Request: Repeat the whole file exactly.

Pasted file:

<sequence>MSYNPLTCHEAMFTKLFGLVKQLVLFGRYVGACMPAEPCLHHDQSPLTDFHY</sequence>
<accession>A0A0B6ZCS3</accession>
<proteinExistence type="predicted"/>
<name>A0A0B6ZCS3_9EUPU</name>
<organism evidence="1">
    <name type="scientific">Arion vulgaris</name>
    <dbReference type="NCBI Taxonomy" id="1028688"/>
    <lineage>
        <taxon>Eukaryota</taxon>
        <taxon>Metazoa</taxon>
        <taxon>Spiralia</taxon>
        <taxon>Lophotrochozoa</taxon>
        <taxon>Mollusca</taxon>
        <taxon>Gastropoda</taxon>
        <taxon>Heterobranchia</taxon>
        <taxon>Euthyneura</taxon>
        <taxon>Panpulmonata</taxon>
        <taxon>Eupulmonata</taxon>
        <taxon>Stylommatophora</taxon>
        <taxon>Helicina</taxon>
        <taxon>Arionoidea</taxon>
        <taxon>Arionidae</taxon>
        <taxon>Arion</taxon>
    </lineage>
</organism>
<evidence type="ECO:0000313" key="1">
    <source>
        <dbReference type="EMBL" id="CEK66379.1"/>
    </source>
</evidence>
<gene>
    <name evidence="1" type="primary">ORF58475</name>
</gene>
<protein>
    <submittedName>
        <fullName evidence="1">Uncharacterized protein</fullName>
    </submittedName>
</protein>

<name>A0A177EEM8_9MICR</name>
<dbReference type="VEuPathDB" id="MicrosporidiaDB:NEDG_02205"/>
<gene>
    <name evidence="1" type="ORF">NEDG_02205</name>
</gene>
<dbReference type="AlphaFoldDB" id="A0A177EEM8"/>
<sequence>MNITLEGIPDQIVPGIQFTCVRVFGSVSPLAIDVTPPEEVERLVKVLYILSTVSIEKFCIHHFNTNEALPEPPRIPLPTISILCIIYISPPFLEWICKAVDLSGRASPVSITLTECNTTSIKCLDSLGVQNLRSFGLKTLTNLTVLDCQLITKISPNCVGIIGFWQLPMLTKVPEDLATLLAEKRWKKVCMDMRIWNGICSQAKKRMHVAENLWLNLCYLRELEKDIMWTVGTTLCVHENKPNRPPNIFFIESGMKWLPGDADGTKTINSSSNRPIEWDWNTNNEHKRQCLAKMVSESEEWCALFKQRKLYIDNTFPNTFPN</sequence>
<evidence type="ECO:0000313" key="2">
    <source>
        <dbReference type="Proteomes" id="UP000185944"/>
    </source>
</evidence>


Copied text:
<sequence>MSYNPLTCHEAMFTKLFGLVKQLVLFGRYVGACMPAEPCLHHDQSPLTDFHY</sequence>
<accession>A0A0B6ZCS3</accession>
<proteinExistence type="predicted"/>
<name>A0A0B6ZCS3_9EUPU</name>
<organism evidence="1">
    <name type="scientific">Arion vulgaris</name>
    <dbReference type="NCBI Taxonomy" id="1028688"/>
    <lineage>
        <taxon>Eukaryota</taxon>
        <taxon>Metazoa</taxon>
        <taxon>Spiralia</taxon>
        <taxon>Lophotrochozoa</taxon>
        <taxon>Mollusca</taxon>
        <taxon>Gastropoda</taxon>
        <taxon>Heterobranchia</taxon>
        <taxon>Euthyneura</taxon>
        <taxon>Panpulmonata</taxon>
        <taxon>Eupulmonata</taxon>
        <taxon>Stylommatophora</taxon>
        <taxon>Helicina</taxon>
        <taxon>Arionoidea</taxon>
        <taxon>Arionidae</taxon>
        <taxon>Arion</taxon>
    </lineage>
</organism>
<evidence type="ECO:0000313" key="1">
    <source>
        <dbReference type="EMBL" id="CEK66379.1"/>
    </source>
</evidence>
<gene>
    <name evidence="1" type="primary">ORF58475</name>
</gene>
<protein>
    <submittedName>
        <fullName evidence="1">Uncharacterized protein</fullName>
    </submittedName>
</protein>

<name>A0A177EEM8_9MICR</name>
<dbReference type="VEuPathDB" id="MicrosporidiaDB:NEDG_02205"/>
<gene>
    <name evidence="1" type="ORF">NEDG_02205</name>
</gene>
<dbReference type="AlphaFoldDB" id="A0A177EEM8"/>
<sequence>MNITLEGIPDQIVPGIQFTCVRVFGSVSPLAIDVTPPEEVERLVKVLYILSTVSIEKFCIHHFNTNEALPEPPRIPLPTISILCIIYISPPFLEWICKAVDLSGRASPVSITLTECNTTSIKCLDSLGVQNLRSFGLKTLTNLTVLDCQLITKISPNCVGIIGFWQLPMLTKVPEDLATLLAEKRWKKVCMDMRIWNGICSQAKKRMHVAENLWLNLCYLRELEKDIMWTVGTTLCVHENKPNRPPNIFFIESGMKWLPGDADGTKTINSSSNRPIEWDWNTNNEHKRQCLAKMVSESEEWCALFKQRKLYIDNTFPNTFPN</sequence>
<evidence type="ECO:0000313" key="2">
    <source>
        <dbReference type="Proteomes" id="UP000185944"/>
    </source>
</evidence>